With the Rangers deciding to not move Kinsler to first, the team is entrusting first baseman Mitch Moreland to have a break-out season in 2013. However, Moreland also has difficulty hitting left-handed pitching. Moreland’s career line against lefties is .232/.294/.328/.621 with a wRC+ of 64. Another disturbing trend is Moreland’s propensity to strike out with regularity against southpaws, 22.4 percent of the time. If Moreland rides the pine against left-handed pitching, Berkman is supposed to be the backup first baseman, but Daniels has said Berkman will not be ready to play in the field early in the season. With Berkman unable to play first base, Snyder could see increased opportunities at first, which could have a harmful effect on the lineup and defense.

When the Washington Nationals re-signed first baseman Adam LaRoche, slugger Michael Morse lost his starting gig with the team. Morse is a potent right-handed hitter with a career line of .291/.321/.470/.839 and can play both corner outfield positions and first base. Morse also punishes left-handed pitching as his line against lefties is .303/.357/.503/.860 with a wRC+ of 132.

Trading for Morse would give manager Washington the ability to sit Murphy or Moreland against lefties on occasion.

Also, right fielder Nelson Cruz has had difficulty staying healthy an entire season throughout his career, and if he were to go down with an injury as he has been prone to do, Morse could step right in and play right field.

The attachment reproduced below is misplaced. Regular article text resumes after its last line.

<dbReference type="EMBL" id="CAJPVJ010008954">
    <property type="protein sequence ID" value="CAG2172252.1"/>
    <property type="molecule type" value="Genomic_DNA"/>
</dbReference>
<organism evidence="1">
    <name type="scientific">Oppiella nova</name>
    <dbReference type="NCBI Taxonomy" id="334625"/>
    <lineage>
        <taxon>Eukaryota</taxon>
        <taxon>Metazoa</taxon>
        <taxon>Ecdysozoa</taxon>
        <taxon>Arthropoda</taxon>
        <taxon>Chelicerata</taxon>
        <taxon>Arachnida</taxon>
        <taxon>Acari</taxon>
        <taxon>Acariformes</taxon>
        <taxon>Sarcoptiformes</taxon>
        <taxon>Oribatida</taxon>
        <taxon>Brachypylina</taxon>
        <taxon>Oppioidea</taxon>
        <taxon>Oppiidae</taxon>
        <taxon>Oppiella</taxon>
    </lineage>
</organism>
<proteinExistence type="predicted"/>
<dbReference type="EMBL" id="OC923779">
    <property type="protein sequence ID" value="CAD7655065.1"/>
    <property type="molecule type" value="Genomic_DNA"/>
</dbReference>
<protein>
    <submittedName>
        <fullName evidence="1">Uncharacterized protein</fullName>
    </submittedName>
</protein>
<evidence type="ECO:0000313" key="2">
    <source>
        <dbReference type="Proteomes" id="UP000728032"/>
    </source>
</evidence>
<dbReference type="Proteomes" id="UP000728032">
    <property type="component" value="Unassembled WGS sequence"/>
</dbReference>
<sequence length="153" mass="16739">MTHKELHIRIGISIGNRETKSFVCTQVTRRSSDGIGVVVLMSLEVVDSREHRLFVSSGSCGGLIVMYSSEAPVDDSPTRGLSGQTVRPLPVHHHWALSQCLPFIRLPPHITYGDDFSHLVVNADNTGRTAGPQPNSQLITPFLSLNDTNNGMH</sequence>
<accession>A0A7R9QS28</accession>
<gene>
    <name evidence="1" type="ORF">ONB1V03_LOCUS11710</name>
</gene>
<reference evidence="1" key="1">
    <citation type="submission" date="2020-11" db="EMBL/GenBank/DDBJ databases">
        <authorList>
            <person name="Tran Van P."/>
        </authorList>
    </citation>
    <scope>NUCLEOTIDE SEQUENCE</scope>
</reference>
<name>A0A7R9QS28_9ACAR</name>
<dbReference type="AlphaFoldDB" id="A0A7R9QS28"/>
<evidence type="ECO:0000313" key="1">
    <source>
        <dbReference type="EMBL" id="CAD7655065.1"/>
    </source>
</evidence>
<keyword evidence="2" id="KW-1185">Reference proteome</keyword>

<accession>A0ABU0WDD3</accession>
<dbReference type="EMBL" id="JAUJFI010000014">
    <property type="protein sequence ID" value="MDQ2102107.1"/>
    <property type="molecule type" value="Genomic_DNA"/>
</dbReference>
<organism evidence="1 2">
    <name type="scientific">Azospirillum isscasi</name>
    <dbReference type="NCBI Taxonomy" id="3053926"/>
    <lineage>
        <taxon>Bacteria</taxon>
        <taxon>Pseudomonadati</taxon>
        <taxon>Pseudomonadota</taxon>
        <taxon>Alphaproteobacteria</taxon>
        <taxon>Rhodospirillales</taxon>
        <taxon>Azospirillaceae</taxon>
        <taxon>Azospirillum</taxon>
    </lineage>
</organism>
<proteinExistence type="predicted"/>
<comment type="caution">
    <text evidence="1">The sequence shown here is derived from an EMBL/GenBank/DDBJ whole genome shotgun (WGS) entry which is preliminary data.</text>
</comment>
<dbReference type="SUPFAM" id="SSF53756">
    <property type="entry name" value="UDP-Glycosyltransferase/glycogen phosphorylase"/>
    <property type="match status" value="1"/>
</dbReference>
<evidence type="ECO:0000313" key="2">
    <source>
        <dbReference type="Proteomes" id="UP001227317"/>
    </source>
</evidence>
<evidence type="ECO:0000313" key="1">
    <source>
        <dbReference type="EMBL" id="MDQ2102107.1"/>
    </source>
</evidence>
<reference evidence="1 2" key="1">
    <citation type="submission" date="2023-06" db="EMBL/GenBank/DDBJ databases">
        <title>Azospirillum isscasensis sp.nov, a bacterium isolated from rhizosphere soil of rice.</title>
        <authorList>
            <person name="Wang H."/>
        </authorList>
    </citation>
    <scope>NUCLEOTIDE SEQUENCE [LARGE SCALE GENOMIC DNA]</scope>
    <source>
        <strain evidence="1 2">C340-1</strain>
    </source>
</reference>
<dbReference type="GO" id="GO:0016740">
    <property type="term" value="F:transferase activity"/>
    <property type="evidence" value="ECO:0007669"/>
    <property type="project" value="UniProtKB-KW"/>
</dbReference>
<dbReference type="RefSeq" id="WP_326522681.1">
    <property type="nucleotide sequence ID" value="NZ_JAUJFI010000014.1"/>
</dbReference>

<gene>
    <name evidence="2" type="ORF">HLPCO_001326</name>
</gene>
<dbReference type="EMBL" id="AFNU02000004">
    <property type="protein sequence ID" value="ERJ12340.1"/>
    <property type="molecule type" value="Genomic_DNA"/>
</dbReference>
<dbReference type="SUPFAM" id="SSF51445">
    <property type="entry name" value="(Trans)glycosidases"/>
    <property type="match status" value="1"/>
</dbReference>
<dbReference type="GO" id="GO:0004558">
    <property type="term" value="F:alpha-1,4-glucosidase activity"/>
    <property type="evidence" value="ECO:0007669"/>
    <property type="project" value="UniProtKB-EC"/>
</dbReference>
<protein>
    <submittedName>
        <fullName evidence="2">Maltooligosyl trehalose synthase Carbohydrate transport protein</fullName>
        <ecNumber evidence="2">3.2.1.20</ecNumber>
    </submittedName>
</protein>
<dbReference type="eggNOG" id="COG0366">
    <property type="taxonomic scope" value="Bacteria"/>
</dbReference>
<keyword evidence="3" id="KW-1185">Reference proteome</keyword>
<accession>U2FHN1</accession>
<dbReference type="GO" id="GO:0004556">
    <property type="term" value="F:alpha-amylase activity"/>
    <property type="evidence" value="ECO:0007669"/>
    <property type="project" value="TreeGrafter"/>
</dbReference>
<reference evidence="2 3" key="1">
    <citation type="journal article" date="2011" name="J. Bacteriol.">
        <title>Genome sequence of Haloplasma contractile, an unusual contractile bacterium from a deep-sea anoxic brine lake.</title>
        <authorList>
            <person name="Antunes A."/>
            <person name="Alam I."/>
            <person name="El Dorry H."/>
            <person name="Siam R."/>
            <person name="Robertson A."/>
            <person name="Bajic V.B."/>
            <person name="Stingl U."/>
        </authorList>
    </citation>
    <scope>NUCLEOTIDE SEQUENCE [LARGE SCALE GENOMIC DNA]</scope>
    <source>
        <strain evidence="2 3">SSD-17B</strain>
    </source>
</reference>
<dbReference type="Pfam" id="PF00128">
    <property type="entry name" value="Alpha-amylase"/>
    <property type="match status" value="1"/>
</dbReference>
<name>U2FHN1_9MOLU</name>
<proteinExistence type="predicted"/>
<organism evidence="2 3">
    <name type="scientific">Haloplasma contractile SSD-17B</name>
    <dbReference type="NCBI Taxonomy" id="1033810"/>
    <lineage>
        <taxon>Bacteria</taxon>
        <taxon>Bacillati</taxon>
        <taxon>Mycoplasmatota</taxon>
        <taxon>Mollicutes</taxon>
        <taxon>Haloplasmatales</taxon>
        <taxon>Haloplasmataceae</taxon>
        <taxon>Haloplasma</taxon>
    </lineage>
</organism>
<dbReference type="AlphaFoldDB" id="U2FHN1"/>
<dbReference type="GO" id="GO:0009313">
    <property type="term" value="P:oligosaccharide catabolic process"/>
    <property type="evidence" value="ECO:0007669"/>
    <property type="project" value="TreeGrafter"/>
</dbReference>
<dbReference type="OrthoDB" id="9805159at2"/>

The Rangers have been rumored to be interested in trading for Arizona Diamondbacks right fielder Justin Upton for most of the offseason, but Daniels has been unwilling to deal either Profar or shortstop Elvis Andrus to acquire the young basher Upton.

Trading for Morse is a more prudent decision as he would cost significantly less than Upton, and his numbers are very similar. Morse gives the Rangers a capable replacement at three different positions, and he can also DH. Even if the club is somehow able to stay completely healthy, Morse would give the team a weapon off the bench in later innings that Washington hasn’t had in previous seasons. With more interleague games on the schedule in 2013, Morse would be even more valuable in National League parks.

Trading for Michael Morse would drastically improve the Rangers’ depth, and his bat could have the type of impact Mike Napoli had on the franchise during its pennant run in 2011.

Follow Dustin Dietz on Twitter @DustinDietz18

Post By Dustin Dietz (9 Posts)

I was born and raised in Dallas, TX and have loved the Texas Rangers since I began grade school. I played the great game all throughout my youth and had aspirations of becoming the first native Dallasite to be voted into the Hall of Fame as a Texas Ranger. After I witnessed a 90 mph fastball for the first time in ninth grade, I realized the dream of being a pro ball player was rather delusional. Since then, my goal has been to work in the game of baseball in some form or fashion. I graduated Magna Cum Laude with a degree in Radio/TV/Film from the University of North Texas, and I pray to the baseball gods daily I witness a Rangers World Series victory before my death.



Must Read Columns

Through The Fence Baseball
Through The Fence Sports Corp at Intern Sushi.Apply to our Internships